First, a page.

We are a nation in denial. A nation walking amongst the world created for us by the media, by the news, by Twitter and Facebook. We are a nation so delusional that we see certain actions and feel they are the same everywhere. We are told what we are to believe about someone, as though we are back in high school hearing the latest gossip and take it to be gospel, never imagining that adulating involves actually confronting someone and finding out exactly what is going on.
With the outpouring of emotion and anger over the vile "rally" in Charlottesville this past week, one is expected to just assume that all white people are racist, Trump is the second coming of Hitler, and the best way to fight is to resist violently if necessary. All of this is absurd. Not all people of deficient skin pigment are Nazis, Trump is hardly Hitler, and if violent resistance is the preferred answer to the problems you see, have you not ever been taught not to hit back? Have you not seen the escalation of violence of the drug war, gang violence, bullying?
Working and living in a "Trump county", I can say honestly that White-supremacy is the farthest thing from our lives up here. We have many people who voted for Trump who work tirelessly to care for those who are the 20% below the poverty line. Who suffer from unemployment and underemployment. From drug addiction and alcohol abuse. The women battered and bruised. The kids wondering when dad or mom will get out of prison. That is our world here. Survival.
But when identity-politics has so crept into the public square, in which the color of ones skin, the identity of one's gender, or the lifestyle they profess becomes the defining factor of who they are, we cannot be surprised when some moronic display like what happened in Charlottesville takes place. When we tell young men that they are misogynists, rapists, and racists just by the mere fact that they are white and male, they are going to take the identity which we have given them, that is the only thing they are told is important, and make it their rallying cry.
When we throw out the external descriptions of those around us as being valuable, we should not be surprised when those who hold prominence of a particular hue of skin try to assert power based on that trait they can do nothing about. And there is the rub. There is the sticking point. We are a nation in denial because we make important the very things that are out of our control. I can do nothing about being born a white male. I'm sorry. I come from Dutch-Swedish-German-British stock that makes my skin burn rather than tan. When I was conceived my chromosomes aligned as XY, not XX. I cannot tout as so awesome that which I did not choose.
As a society we think that we can re-align the stars by making external decisions about the grandeur of the human condition, but we are so weak. We are so powerless. Whiteness is not supreme, blackness is not inferior. White skin does not make one more holy, brown skin does not damn someone to hell. Being male is not a sign of pride, while being female is some sort of demonic possession needing exorcising.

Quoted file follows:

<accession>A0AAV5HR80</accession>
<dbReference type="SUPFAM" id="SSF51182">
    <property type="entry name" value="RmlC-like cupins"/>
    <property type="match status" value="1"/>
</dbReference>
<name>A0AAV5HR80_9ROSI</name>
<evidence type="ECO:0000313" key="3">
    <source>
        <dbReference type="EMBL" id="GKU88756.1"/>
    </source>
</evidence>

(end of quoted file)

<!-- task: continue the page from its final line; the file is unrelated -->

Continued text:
I write this for my brothers and sisters who have been hurt by the opposite gender, by those who make them less because God has made them beautifully different. I write this for those who think that only one group of people is racist, sexist, homophobic, bastardly abhorrent. I write this for those who cannot actually believe that the ones they have been told to hate are actually people, and those people that are hated because someone said that they are supposed to. I write this for those who see the world as something that can be controlled and refined rather than something needing to be redeemed.
We are a nation in denial. A nation who looks to what has happened and cannot believe it to be true. But we are captured by a condition of sin so prevalent and disastrous, that we have grown blind to what it is that we think we can do and not see that racism is only a symptom of the problem. Racism as found in young white men carrying torches is only one piece, of all the horrible things we can and do perpetrate upon one another.
Anyone who defines themselves by their outward appearance has chosen the very thing which will hurt them. The body we receive is destined for decay. It is destined to fall apart and fail. But we choose to make its structure the nature of our value.
A preacher once said that he had a dream in which his children would be judged not by the color of their skin but the content of their character. Somehow, along the way, most of us have left that behind and become just as racist as those our parents and grandparents fought against so many decades ago. Looking at our sisters and brothers based on their race and not their character. Making their race the essence of their character, instead of seeing them for who they are - as mothers, fathers, sisters, brothers, athletes, musicians, lovers, friends, human beings.
We are a nation of two. Two kinds of people. Those who know that they are the lost, the broken, the sinners, who see Charlottesville as a culmination of the sinfulness of humanity, and those who don't. We can only hope to have our eyes turned away from that which is outwardly "defiling" (Matthew 15:10) and pray for the day when all sorts of evil will stop coming from our hearts. Stop holding up the external as the image of perfection and know that we are whitewashed tombs awaiting the resurrection. To realize that our brothers and sisters who advocate racist hatred should not be punched in the face, but brought to understand their sinfulness and the redemption that comes through the God of mercy. A God who grants mercy, not because we look a certain way or are a certain type of people, but because he just can't help himself. As the beggars we are, the hope we have is in a God who has created and given us our gifts, not the assumption of our own goodness based on our own virtue.